Every day, during our morning “huddle” (pastoral services department daily briefing) we are reminded of the “behavior of the month.” These behaviors are reflective of the core values of the hospital.
Back in February, the behavior of the month was, “We tell the truth with courage and with empathy.” One of my peers asked me what I thought that meant. As I explained to her my (then) understanding of the behavior – that courage means to be brave (bold) in telling the truth and empathy means to seek to understand the other person and how they might receive that truth – as soon as I said these words, something began to stir in me. I was not quite settled with my definition. Looking back, I see why.
Interestingly enough, we, the residents, had been struggling in our “truth telling” with each other i.e. – there was a lot of truth telling with courage and not a lot of empathy. We were sharing the truth (as we saw it) about each other, and without regard for how others might receive it.
Given my unofficial goal of becoming bolder in sharing what I really think and how I really feel, I was guilty of this at least once… maybe more. At times, my newfound boldness has been at best, awkward. And given my lack of skill in this department, it sometimes came out harsher than I would have liked – maybe even a little judgmental. Truth be told.
No one gets through this CPE experience unscathed. But my sharing this here is part of my process toward greater self-reflection and self-awareness. I am learning…and growing. Telling the truth is taking on new meaning for me. After having tried the truth-telling with courage, adding the empathy was a game-changer.
Empathy is the ability to understand what another person is experiencing – whether you yourself have experienced the same thing or not. And if you have, not letting your experience cloud or interfere with theirs (we call this countertransference). It is entering another person’s world without judgment and being willing to sit there with them as they process and work through it.
But the real reason empathy changes the game is because it puts into question the truth you want to tell and your motivation for telling it. YIKES! This becomes the real game changer – and I realize I have gotten it all wrong so far… I was thinking to tell the truth is to correct someone else.
What I am learning in this journey through CPE is that to tell the truth is not to correct another. The work of CPE is about me. I need to discover and reveal my own truths. The hard part is that the real truth is often buried deep beneath the surface. For example, telling the truth can be saying you struggle with anxiety. But what is buried beneath that anxiety – what is causing the anxiety? What is the real truth?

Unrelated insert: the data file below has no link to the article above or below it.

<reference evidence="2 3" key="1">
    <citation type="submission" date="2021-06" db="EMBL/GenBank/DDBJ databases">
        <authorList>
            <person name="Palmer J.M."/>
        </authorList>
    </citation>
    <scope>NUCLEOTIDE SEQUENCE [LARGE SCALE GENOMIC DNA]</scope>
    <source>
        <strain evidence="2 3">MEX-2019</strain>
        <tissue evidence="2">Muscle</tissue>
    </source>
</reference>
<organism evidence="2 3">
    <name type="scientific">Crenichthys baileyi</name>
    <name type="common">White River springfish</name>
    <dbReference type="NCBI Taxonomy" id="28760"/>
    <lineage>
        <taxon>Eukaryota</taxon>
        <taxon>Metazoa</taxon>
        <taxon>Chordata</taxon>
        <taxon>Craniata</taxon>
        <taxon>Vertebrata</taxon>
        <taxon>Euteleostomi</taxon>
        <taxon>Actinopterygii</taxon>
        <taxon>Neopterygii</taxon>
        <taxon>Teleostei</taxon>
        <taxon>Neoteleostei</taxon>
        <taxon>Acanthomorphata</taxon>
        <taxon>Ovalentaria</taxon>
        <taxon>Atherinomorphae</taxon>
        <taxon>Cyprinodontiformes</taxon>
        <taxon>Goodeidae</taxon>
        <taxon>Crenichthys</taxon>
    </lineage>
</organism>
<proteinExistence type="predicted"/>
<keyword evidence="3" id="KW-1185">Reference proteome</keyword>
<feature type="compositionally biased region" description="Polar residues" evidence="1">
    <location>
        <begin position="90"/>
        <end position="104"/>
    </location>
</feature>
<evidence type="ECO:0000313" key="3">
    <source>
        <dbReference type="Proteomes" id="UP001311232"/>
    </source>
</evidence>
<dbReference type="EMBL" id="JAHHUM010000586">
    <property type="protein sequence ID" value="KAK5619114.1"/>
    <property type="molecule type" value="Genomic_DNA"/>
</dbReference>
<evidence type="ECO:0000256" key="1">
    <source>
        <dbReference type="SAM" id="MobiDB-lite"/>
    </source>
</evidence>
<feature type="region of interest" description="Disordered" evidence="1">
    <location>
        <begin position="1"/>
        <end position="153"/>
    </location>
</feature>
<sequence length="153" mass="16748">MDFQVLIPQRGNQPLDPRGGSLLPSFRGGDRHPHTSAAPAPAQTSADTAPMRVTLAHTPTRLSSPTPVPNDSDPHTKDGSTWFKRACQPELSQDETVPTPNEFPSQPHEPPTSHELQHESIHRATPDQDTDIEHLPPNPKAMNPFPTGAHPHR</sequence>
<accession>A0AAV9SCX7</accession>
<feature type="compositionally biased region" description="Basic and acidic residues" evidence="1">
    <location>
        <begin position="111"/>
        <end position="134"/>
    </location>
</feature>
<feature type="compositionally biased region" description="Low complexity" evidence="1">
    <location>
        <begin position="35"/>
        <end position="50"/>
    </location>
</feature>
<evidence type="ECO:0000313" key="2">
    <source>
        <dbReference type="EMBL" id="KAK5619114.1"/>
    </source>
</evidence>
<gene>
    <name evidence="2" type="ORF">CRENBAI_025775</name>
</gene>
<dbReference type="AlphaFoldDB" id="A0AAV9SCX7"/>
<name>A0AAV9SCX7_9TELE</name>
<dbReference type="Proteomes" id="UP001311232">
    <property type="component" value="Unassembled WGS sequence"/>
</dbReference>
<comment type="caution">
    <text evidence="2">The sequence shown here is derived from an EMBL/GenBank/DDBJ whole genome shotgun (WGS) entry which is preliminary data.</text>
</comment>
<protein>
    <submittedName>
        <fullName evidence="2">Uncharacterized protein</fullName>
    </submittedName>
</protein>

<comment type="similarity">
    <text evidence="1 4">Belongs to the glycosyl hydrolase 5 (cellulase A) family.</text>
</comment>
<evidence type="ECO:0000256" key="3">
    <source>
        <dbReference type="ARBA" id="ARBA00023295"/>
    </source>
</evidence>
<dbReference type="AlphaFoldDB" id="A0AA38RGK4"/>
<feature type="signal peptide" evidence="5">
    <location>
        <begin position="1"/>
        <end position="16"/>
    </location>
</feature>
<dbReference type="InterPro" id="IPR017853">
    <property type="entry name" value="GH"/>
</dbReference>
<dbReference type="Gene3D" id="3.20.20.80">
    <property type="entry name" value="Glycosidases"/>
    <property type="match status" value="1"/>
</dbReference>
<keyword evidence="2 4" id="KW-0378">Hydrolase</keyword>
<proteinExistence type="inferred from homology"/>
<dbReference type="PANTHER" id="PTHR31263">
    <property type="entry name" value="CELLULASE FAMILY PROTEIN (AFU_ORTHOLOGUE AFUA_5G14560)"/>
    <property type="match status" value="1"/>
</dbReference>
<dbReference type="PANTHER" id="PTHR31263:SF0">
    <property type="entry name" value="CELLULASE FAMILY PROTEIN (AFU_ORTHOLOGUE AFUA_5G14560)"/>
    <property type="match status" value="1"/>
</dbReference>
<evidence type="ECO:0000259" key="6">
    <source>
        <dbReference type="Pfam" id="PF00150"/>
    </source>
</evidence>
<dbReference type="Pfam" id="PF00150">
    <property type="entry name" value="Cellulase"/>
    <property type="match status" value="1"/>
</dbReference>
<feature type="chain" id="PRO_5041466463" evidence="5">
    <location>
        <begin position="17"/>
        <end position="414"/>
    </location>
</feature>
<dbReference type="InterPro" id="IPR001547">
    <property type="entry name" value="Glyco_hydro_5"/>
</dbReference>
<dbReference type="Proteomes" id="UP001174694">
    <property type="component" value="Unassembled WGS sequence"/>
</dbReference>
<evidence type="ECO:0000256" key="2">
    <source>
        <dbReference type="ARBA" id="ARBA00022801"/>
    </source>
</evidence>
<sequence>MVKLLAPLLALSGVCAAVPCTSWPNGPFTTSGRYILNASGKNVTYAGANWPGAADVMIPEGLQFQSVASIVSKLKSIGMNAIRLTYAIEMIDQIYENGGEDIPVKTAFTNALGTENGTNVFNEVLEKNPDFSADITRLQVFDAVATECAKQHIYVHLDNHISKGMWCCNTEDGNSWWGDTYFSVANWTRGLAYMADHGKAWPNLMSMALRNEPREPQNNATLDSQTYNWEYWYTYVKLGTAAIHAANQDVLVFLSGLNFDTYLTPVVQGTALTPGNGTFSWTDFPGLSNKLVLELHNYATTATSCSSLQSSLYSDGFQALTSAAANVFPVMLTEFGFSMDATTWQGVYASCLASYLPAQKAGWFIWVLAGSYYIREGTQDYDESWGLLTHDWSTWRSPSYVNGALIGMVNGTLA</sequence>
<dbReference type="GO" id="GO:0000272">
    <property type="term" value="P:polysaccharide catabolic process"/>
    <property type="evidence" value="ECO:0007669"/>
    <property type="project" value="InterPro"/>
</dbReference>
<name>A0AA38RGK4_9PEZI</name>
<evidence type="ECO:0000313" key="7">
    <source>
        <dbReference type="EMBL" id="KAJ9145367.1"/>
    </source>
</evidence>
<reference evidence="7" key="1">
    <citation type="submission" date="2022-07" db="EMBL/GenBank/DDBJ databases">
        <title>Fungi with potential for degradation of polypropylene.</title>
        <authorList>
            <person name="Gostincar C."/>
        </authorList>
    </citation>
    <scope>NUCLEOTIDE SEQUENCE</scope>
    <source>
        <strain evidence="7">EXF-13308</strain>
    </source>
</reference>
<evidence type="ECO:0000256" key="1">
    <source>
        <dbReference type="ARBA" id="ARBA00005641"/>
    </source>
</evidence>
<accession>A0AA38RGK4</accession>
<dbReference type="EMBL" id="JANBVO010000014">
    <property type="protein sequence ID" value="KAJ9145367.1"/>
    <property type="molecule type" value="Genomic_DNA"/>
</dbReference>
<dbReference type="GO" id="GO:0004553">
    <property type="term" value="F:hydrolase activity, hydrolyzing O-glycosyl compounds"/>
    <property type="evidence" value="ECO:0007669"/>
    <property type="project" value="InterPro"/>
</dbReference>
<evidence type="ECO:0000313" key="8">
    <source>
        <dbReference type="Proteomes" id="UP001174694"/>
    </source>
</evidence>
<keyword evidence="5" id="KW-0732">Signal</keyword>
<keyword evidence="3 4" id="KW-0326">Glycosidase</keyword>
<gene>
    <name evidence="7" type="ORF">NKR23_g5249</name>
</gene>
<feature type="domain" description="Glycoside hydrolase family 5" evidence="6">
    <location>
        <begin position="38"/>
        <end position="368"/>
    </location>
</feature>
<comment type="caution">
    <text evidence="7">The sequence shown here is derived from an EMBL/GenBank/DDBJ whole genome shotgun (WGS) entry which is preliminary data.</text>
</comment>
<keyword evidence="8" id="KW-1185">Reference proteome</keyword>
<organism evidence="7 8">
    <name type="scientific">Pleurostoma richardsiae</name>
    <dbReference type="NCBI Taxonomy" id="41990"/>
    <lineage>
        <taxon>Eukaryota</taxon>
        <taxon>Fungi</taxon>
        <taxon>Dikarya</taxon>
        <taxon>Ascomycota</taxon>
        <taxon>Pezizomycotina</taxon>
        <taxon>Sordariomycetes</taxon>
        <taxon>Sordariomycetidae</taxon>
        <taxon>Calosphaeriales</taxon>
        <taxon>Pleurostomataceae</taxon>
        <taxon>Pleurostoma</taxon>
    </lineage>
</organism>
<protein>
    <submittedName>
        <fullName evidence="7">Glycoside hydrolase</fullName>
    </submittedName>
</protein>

This mean to tell the truth you have to be vulnerable. You risk being misunderstood, labeled, criticized, ostracized, or simply left feeling foolish.
Telling the truth is risky, but with risk comes reward. My experience has been that there is always freedom and growth on the other side when we release the things we keep buried deep within.
I have also learned NOT telling the truth is just as risky, because it keeps you right where you are – no change – no growth. In fact, keeping your truth buried is more work because it tends to come out at inappropriate times, in inappropriate ways – and then that needs to be covered.
Being vulnerable takes courage.
I am all about honesty and I want to release my “stuff” but at the same time I have precious few people I can be vulnerable with – you cannot be vulnerable with everyone.
Who can you trust with your junk, I mean truth? Who can you trust to hold space for you as you process?
Recently in our inter-personal group (IPG) time, I had to decide if I was going to take a risk and be completely vulnerable and expose the deep truth hidden beneath the surface truth I had been offering up as being vulnerable. I knew if I was going to allow the work of CPE to be complete in me this year I needed to be honest with myself and risk sharing that truth with my peers. Would they still like me? Would they treat me differently? Would everything I say or do from here on in be seen through my ugly truth lens?
Finally, I said it out loud. It was received with love… and others seemed to soften as well… maybe it actually created a safer place than we had before for others to be vulnerable, when they are ready to share.
Another thing I have learned (by trial and error) is that vulnerability cannot be forced… and you cannot demand it from others. But it can be a powerful force for your own growth.
As I wrap up this post I have a deeper understanding of what it means to tell the truth with courage and with empathy. I am rewriting my own behavior of the month: “I tell my own truth with courage and have empathy for the truth of others.”